7.1/10
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9 user 13 critic

Borom sarret (1963)

Boron Sarret is arguably the first film made by a black African. It illustrates poverty in Senegal, particularly for the working man

Director:

Ousmane Sembene

Writer:

Ousmane Sembene
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Cast

Cast overview:
Ly Abdoulay Ly Abdoulay ... Le charretier
Albourah Albourah ... Le cheval
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Storyline

Boron Sarret is arguably the first film made by a black African. It illustrates poverty in Senegal, particularly for the working man

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Genres:

Short | Drama

Certificate:

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Did You Know?

Trivia

Award:
  • Prix de la Première Oeuvre at the Journées Internationales du Court Métrage de Tours (France, 1963).
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Quotes

[first lines]
Le charretier: I implore Allah, the merciful, to protect myself and my family. May he protect me from the law and the infidels. Amen. Amen. Amen.
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Connections

Referenced in Hype! (1996) See more »

User Reviews

 
Touching
31 March 2021 | by gbill-74877See all my reviews

A poor man struggles to make a living in Dakar via his horse drawn cart, which he uses for a taxi. We hear his inner thoughts as he wonders when people will pay him, and how he's going to make repairs to one of his wheels. It's 1963, just three years after Senegal was liberated from the French, and in one scene we see the Place de l'Obelisque that commemorates this fact. It should be a time of freedom and opportunity, and at one point we hear this optimistic sentiment:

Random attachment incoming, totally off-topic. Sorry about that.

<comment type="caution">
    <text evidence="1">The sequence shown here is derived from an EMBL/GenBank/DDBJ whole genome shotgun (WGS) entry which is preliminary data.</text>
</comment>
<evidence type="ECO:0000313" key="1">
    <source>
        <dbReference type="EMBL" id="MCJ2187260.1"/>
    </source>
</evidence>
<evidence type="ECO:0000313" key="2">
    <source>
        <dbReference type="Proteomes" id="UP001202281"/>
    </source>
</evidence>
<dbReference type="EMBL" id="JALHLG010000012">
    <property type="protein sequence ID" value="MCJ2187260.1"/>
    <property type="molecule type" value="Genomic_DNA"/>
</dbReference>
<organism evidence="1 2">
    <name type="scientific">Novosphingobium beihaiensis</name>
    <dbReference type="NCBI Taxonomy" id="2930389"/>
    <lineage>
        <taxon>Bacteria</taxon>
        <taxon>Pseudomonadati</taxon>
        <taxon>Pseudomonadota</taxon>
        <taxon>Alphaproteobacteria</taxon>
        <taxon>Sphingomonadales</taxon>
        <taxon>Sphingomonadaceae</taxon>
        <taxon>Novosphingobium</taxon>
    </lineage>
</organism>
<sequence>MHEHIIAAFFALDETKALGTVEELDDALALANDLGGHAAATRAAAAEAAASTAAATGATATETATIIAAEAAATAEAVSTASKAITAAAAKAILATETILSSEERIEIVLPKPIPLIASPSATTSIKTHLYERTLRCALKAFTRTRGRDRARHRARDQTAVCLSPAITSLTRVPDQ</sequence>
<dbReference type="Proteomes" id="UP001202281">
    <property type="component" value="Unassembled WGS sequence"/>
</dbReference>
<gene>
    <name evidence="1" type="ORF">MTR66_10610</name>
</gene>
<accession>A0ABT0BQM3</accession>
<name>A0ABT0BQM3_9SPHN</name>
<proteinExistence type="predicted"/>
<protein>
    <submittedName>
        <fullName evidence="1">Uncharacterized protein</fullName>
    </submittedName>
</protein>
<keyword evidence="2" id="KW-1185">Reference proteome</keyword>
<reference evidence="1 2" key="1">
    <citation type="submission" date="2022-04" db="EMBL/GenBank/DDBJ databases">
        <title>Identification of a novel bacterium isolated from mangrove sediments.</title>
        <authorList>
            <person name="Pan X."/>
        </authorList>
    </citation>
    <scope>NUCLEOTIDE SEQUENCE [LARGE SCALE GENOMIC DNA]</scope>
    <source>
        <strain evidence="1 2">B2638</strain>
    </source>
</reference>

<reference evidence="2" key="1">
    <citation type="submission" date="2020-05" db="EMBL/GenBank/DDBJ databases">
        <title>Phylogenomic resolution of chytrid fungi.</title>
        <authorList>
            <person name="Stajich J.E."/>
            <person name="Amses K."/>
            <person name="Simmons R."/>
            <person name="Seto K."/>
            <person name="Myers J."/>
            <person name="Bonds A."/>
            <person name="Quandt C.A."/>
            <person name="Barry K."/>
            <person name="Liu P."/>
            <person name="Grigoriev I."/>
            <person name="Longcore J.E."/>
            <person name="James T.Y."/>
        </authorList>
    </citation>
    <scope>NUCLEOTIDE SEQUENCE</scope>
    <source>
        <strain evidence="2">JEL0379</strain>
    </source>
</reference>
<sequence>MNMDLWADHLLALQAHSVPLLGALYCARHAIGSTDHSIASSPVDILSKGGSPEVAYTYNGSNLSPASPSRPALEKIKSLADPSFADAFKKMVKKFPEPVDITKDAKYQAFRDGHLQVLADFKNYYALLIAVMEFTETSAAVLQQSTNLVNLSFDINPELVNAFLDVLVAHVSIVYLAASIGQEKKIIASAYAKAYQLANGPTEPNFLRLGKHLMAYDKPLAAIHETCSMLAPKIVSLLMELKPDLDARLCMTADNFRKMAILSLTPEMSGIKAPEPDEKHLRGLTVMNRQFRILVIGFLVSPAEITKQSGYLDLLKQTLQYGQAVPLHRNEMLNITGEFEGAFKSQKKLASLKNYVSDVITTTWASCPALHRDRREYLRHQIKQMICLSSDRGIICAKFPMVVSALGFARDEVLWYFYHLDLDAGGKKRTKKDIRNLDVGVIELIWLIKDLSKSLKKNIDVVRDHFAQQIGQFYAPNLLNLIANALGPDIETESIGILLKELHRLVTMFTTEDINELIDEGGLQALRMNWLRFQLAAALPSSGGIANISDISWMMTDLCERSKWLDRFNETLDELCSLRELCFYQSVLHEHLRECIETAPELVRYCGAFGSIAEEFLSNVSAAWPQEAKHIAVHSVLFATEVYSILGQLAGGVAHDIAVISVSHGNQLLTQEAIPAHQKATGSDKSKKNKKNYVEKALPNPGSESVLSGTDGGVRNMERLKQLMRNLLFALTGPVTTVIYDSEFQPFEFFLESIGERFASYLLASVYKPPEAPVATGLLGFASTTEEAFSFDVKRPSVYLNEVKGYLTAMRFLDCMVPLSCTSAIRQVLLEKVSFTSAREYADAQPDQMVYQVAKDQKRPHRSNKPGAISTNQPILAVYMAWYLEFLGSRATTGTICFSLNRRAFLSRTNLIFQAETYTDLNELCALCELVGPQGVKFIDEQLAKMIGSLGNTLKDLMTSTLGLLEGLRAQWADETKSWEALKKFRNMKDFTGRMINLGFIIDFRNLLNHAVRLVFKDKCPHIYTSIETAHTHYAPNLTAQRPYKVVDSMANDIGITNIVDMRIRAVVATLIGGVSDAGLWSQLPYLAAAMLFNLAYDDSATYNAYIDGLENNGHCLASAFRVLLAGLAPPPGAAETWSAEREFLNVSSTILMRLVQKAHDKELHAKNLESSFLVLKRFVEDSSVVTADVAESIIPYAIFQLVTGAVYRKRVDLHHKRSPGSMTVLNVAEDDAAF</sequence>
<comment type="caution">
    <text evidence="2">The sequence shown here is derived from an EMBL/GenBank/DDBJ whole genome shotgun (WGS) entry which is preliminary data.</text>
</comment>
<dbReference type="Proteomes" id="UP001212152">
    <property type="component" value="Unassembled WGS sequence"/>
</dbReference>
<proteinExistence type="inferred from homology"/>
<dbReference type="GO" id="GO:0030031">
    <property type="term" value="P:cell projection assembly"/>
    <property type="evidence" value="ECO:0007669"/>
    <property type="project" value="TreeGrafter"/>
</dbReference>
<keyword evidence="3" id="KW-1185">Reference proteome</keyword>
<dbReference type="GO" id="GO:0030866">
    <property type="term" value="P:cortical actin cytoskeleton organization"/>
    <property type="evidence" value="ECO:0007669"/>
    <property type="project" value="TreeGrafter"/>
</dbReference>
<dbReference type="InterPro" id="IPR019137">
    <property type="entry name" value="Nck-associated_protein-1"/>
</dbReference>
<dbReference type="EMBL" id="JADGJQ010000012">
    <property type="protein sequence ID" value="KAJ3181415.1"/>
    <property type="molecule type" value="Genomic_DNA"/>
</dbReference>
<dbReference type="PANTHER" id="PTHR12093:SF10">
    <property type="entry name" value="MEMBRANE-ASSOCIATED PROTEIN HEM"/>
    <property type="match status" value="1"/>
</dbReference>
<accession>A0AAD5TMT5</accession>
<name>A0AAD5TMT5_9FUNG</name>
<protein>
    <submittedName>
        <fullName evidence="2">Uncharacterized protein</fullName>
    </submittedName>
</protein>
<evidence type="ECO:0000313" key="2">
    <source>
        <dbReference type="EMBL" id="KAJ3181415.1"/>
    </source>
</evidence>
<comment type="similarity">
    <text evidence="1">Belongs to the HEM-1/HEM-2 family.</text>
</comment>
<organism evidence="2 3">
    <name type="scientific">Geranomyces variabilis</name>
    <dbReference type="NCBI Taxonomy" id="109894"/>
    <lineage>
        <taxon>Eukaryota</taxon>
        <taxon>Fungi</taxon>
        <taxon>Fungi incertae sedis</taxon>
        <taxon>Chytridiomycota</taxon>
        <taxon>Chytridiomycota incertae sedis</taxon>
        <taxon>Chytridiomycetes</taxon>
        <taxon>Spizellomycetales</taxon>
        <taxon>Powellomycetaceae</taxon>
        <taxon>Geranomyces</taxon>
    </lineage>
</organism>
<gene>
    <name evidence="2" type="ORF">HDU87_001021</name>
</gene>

"Who's singing the praises of my ancestors, those brave warriors of yesteryear? The same blood runs through my veins. Just because this new life has me working like a slave doesn't mean I'm any less noble than my ancestors."

However, we soon see that despite the withdrawal of the French, things haven't changed for the downtrodden, like this man. He's taken advantage of by a wealthy man, and a police officer leaves him in a very precarious state relative to how he's going to support his family. His sentiment changes:

"Yesterday was the same, and the day before that. We work for nothing. What'll I say at home? What will I say? How will I pay for my cart now? I might as well die!"

At just 18 minutes, it's not fleshed out, but director Ousmane Sembène left quite an impression with a film that feels like a wonderful short story. There is great power in the restraint of his ending too - we can use our imaginations, as the man will be doing, to think about what his wife will be off doing to feed the family.


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Details

Country:

Senegal

Language:

French

Release Date:

1963 (Senegal) See more »

Also Known As:

A fuvaros See more »

Company Credits

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Technical Specs

Runtime:

Sound Mix:

Mono

Aspect Ratio:

1.37 : 1
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